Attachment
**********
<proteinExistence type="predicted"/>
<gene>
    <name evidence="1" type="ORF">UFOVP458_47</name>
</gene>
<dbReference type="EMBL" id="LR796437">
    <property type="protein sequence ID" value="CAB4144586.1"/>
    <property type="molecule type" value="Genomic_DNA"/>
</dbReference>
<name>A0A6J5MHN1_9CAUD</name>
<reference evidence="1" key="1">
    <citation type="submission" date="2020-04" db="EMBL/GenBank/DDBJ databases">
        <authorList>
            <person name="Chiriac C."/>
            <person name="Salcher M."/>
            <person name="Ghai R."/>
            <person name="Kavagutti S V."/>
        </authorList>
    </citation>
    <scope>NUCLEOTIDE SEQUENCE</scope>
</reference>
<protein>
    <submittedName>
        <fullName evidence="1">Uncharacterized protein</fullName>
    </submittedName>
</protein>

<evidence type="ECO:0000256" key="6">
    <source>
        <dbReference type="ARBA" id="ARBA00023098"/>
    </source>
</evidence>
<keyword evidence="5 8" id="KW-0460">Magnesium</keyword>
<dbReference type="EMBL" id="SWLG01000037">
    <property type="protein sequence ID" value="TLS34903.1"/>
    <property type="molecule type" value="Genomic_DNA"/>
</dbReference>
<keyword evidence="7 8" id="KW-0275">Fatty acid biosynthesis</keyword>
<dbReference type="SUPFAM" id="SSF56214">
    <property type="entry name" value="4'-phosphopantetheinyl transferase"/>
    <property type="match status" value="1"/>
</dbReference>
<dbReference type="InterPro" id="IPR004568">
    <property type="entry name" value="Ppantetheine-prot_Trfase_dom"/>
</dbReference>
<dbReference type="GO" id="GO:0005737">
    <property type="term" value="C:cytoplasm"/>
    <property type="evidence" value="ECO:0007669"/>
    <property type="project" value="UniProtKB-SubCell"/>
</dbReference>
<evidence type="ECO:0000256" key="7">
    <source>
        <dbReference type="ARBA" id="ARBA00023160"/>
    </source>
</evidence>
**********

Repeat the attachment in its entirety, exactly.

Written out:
<proteinExistence type="predicted"/>
<gene>
    <name evidence="1" type="ORF">UFOVP458_47</name>
</gene>
<dbReference type="EMBL" id="LR796437">
    <property type="protein sequence ID" value="CAB4144586.1"/>
    <property type="molecule type" value="Genomic_DNA"/>
</dbReference>
<name>A0A6J5MHN1_9CAUD</name>
<reference evidence="1" key="1">
    <citation type="submission" date="2020-04" db="EMBL/GenBank/DDBJ databases">
        <authorList>
            <person name="Chiriac C."/>
            <person name="Salcher M."/>
            <person name="Ghai R."/>
            <person name="Kavagutti S V."/>
        </authorList>
    </citation>
    <scope>NUCLEOTIDE SEQUENCE</scope>
</reference>
<protein>
    <submittedName>
        <fullName evidence="1">Uncharacterized protein</fullName>
    </submittedName>
</protein>

<evidence type="ECO:0000256" key="6">
    <source>
        <dbReference type="ARBA" id="ARBA00023098"/>
    </source>
</evidence>
<keyword evidence="5 8" id="KW-0460">Magnesium</keyword>
<dbReference type="EMBL" id="SWLG01000037">
    <property type="protein sequence ID" value="TLS34903.1"/>
    <property type="molecule type" value="Genomic_DNA"/>
</dbReference>
<keyword evidence="7 8" id="KW-0275">Fatty acid biosynthesis</keyword>
<dbReference type="SUPFAM" id="SSF56214">
    <property type="entry name" value="4'-phosphopantetheinyl transferase"/>
    <property type="match status" value="1"/>
</dbReference>
<dbReference type="InterPro" id="IPR004568">
    <property type="entry name" value="Ppantetheine-prot_Trfase_dom"/>
</dbReference>
<dbReference type="GO" id="GO:0005737">
    <property type="term" value="C:cytoplasm"/>
    <property type="evidence" value="ECO:0007669"/>
    <property type="project" value="UniProtKB-SubCell"/>
</dbReference>
<evidence type="ECO:0000256" key="7">
    <source>
        <dbReference type="ARBA" id="ARBA00023160"/>
    </source>
</evidence>